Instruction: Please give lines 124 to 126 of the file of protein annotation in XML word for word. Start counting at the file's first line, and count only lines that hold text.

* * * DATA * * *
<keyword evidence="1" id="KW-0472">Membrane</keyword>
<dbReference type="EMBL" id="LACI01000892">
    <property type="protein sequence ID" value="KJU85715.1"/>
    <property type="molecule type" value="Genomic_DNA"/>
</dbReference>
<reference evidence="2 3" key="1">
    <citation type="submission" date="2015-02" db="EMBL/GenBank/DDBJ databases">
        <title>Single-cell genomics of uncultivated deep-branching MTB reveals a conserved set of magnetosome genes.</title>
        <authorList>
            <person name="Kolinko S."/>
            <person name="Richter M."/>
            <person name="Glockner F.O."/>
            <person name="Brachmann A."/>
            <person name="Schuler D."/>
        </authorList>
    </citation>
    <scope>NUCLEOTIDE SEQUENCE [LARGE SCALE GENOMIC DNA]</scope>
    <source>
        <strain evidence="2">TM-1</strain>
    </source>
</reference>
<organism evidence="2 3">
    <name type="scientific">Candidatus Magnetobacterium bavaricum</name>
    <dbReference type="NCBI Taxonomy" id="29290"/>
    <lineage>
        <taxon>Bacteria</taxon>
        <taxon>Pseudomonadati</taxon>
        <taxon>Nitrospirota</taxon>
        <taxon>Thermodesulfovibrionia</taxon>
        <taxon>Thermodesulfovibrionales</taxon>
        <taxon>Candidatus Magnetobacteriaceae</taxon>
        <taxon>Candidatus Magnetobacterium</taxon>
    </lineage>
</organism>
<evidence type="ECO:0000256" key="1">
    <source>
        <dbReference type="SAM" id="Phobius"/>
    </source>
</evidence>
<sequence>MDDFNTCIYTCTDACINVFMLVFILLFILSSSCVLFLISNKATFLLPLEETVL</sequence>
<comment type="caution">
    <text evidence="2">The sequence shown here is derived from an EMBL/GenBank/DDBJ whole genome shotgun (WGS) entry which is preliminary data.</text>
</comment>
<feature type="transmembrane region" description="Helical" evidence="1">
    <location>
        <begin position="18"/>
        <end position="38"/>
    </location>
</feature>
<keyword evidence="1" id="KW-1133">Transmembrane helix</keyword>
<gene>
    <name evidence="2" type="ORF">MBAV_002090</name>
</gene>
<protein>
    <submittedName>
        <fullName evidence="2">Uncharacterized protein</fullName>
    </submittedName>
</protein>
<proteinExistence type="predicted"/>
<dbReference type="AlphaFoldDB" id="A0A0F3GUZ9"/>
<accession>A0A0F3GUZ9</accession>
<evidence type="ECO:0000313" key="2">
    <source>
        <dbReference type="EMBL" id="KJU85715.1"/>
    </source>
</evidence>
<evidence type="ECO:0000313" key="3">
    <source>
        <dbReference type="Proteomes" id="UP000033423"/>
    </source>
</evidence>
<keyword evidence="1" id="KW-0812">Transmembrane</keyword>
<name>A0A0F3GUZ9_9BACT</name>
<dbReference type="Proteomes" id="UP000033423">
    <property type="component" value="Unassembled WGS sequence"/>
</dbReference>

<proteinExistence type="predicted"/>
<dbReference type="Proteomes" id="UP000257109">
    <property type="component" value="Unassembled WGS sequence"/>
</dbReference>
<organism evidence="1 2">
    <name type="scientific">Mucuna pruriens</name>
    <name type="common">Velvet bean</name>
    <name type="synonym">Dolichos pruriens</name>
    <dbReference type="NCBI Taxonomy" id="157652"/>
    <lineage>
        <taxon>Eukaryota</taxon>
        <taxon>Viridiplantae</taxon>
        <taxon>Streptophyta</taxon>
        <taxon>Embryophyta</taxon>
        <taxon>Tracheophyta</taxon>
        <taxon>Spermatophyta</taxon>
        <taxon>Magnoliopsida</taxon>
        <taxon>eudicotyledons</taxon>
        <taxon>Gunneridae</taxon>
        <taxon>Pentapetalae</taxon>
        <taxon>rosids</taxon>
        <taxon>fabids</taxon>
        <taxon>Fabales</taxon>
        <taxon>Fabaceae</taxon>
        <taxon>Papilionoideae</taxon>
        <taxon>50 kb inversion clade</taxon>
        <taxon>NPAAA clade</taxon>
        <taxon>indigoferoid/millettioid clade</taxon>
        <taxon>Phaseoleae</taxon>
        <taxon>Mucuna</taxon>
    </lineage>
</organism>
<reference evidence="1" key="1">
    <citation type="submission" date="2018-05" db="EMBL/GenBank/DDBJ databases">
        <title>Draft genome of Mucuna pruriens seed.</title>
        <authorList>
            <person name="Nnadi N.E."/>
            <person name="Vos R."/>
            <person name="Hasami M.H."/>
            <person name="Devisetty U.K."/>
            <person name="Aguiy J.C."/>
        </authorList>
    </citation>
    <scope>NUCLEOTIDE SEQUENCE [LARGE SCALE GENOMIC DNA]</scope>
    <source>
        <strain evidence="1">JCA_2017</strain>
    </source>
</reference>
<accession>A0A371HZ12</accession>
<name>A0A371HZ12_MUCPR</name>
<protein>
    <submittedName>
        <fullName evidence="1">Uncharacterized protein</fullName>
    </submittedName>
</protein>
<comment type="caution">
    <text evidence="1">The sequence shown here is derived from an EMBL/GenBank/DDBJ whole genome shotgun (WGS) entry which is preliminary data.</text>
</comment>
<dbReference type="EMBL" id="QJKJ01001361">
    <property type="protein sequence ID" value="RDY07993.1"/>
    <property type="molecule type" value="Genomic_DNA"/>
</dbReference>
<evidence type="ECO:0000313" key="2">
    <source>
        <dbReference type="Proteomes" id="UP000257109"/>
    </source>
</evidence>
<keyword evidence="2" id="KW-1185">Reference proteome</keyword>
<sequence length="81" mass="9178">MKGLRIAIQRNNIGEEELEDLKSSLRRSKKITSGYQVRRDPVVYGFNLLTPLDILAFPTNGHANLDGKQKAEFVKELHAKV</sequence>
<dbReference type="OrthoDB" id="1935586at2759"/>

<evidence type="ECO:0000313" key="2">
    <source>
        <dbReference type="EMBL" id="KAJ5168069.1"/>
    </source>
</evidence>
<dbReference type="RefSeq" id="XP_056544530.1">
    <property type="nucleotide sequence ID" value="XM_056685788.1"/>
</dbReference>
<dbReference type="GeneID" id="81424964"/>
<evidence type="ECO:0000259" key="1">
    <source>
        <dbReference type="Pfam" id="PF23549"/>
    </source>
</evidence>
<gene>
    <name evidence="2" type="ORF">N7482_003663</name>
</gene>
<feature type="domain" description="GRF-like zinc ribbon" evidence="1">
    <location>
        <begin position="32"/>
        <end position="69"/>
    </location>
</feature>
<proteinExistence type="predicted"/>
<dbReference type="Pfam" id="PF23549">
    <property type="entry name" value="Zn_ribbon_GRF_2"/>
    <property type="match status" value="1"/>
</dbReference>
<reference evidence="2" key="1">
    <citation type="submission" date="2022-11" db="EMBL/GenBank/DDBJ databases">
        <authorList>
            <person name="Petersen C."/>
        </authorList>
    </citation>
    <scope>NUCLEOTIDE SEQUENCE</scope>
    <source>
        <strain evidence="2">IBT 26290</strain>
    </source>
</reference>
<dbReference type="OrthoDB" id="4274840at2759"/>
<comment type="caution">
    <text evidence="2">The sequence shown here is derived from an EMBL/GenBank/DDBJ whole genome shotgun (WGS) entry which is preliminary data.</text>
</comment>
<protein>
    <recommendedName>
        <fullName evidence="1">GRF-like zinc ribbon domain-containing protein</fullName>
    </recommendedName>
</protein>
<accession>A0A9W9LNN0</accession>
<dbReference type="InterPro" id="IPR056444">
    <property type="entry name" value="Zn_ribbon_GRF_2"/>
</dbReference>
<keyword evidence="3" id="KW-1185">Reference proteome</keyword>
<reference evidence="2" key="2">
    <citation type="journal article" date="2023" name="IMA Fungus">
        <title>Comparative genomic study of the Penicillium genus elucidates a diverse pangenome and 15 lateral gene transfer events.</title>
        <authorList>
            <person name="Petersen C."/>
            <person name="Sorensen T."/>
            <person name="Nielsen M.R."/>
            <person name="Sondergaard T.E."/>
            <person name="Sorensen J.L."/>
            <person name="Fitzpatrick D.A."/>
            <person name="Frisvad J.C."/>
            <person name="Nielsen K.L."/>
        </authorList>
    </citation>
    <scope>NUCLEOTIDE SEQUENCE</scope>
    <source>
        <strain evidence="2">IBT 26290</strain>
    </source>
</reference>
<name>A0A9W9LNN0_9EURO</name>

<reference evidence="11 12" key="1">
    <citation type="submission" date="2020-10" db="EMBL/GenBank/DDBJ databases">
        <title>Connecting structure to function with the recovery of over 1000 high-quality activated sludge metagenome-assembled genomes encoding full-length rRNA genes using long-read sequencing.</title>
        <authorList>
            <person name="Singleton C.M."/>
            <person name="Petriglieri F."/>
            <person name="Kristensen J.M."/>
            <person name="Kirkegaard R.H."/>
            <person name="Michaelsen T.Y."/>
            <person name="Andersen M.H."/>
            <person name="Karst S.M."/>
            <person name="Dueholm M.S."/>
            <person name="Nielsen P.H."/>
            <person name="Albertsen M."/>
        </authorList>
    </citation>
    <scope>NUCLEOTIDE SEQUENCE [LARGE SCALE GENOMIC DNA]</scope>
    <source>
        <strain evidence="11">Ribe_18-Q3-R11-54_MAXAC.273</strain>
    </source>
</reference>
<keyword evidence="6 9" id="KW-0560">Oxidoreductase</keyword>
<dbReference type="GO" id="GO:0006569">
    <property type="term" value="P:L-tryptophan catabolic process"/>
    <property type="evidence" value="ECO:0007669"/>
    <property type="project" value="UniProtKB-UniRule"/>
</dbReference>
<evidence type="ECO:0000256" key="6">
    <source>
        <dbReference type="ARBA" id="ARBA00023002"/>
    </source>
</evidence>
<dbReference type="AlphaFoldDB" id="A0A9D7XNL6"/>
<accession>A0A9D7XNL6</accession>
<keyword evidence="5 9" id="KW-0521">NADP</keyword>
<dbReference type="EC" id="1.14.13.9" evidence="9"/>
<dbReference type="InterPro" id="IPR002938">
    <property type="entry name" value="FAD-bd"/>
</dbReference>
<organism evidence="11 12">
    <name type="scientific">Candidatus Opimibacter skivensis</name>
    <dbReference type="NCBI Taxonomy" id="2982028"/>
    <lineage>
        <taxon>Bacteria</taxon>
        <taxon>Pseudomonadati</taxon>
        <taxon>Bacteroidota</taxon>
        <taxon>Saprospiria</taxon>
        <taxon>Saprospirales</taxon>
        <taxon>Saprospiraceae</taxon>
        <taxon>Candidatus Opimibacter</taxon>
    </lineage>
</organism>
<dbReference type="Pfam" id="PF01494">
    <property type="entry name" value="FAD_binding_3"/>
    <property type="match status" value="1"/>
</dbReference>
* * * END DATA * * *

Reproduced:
</reference>
<accession>A0A371HZ12</accession>
<name>A0A371HZ12_MUCPR</name>